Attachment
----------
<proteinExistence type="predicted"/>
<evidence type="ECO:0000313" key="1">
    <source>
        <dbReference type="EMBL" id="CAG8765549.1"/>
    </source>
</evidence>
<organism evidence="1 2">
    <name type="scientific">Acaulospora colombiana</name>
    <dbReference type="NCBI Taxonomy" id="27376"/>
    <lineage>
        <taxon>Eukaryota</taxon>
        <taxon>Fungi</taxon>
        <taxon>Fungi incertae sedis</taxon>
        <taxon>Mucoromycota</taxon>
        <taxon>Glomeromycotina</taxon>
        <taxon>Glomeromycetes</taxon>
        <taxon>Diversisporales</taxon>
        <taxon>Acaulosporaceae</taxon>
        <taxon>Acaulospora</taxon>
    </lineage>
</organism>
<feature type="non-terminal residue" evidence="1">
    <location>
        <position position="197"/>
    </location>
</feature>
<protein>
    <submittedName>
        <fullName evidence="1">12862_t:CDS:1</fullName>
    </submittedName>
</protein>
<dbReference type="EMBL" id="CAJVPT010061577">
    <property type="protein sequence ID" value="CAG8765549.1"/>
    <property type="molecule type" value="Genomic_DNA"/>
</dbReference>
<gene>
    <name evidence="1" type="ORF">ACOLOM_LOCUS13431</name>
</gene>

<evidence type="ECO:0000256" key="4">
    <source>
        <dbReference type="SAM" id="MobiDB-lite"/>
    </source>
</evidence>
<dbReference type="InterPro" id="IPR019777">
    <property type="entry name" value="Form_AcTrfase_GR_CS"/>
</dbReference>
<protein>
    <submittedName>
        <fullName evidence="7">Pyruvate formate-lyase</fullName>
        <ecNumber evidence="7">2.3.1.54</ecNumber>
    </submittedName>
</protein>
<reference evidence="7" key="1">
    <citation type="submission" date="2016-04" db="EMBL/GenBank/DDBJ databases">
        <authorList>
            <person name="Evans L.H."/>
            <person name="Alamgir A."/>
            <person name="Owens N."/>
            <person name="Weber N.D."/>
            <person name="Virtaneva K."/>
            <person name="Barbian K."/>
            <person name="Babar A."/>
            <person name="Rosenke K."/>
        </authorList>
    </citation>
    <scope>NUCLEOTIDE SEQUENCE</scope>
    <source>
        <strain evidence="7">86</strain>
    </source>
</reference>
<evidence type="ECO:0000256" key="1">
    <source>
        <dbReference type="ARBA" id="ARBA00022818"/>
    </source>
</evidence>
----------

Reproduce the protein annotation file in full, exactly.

<proteinExistence type="predicted"/>
<evidence type="ECO:0000313" key="1">
    <source>
        <dbReference type="EMBL" id="CAG8765549.1"/>
    </source>
</evidence>
<organism evidence="1 2">
    <name type="scientific">Acaulospora colombiana</name>
    <dbReference type="NCBI Taxonomy" id="27376"/>
    <lineage>
        <taxon>Eukaryota</taxon>
        <taxon>Fungi</taxon>
        <taxon>Fungi incertae sedis</taxon>
        <taxon>Mucoromycota</taxon>
        <taxon>Glomeromycotina</taxon>
        <taxon>Glomeromycetes</taxon>
        <taxon>Diversisporales</taxon>
        <taxon>Acaulosporaceae</taxon>
        <taxon>Acaulospora</taxon>
    </lineage>
</organism>
<feature type="non-terminal residue" evidence="1">
    <location>
        <position position="197"/>
    </location>
</feature>
<protein>
    <submittedName>
        <fullName evidence="1">12862_t:CDS:1</fullName>
    </submittedName>
</protein>
<dbReference type="EMBL" id="CAJVPT010061577">
    <property type="protein sequence ID" value="CAG8765549.1"/>
    <property type="molecule type" value="Genomic_DNA"/>
</dbReference>
<gene>
    <name evidence="1" type="ORF">ACOLOM_LOCUS13431</name>
</gene>

<evidence type="ECO:0000256" key="4">
    <source>
        <dbReference type="SAM" id="MobiDB-lite"/>
    </source>
</evidence>
<dbReference type="InterPro" id="IPR019777">
    <property type="entry name" value="Form_AcTrfase_GR_CS"/>
</dbReference>
<protein>
    <submittedName>
        <fullName evidence="7">Pyruvate formate-lyase</fullName>
        <ecNumber evidence="7">2.3.1.54</ecNumber>
    </submittedName>
</protein>
<reference evidence="7" key="1">
    <citation type="submission" date="2016-04" db="EMBL/GenBank/DDBJ databases">
        <authorList>
            <person name="Evans L.H."/>
            <person name="Alamgir A."/>
            <person name="Owens N."/>
            <person name="Weber N.D."/>
            <person name="Virtaneva K."/>
            <person name="Barbian K."/>
            <person name="Babar A."/>
            <person name="Rosenke K."/>
        </authorList>
    </citation>
    <scope>NUCLEOTIDE SEQUENCE</scope>
    <source>
        <strain evidence="7">86</strain>
    </source>
</reference>
<evidence type="ECO:0000256" key="1">
    <source>
        <dbReference type="ARBA" id="ARBA00022818"/>
    </source>
</evidence>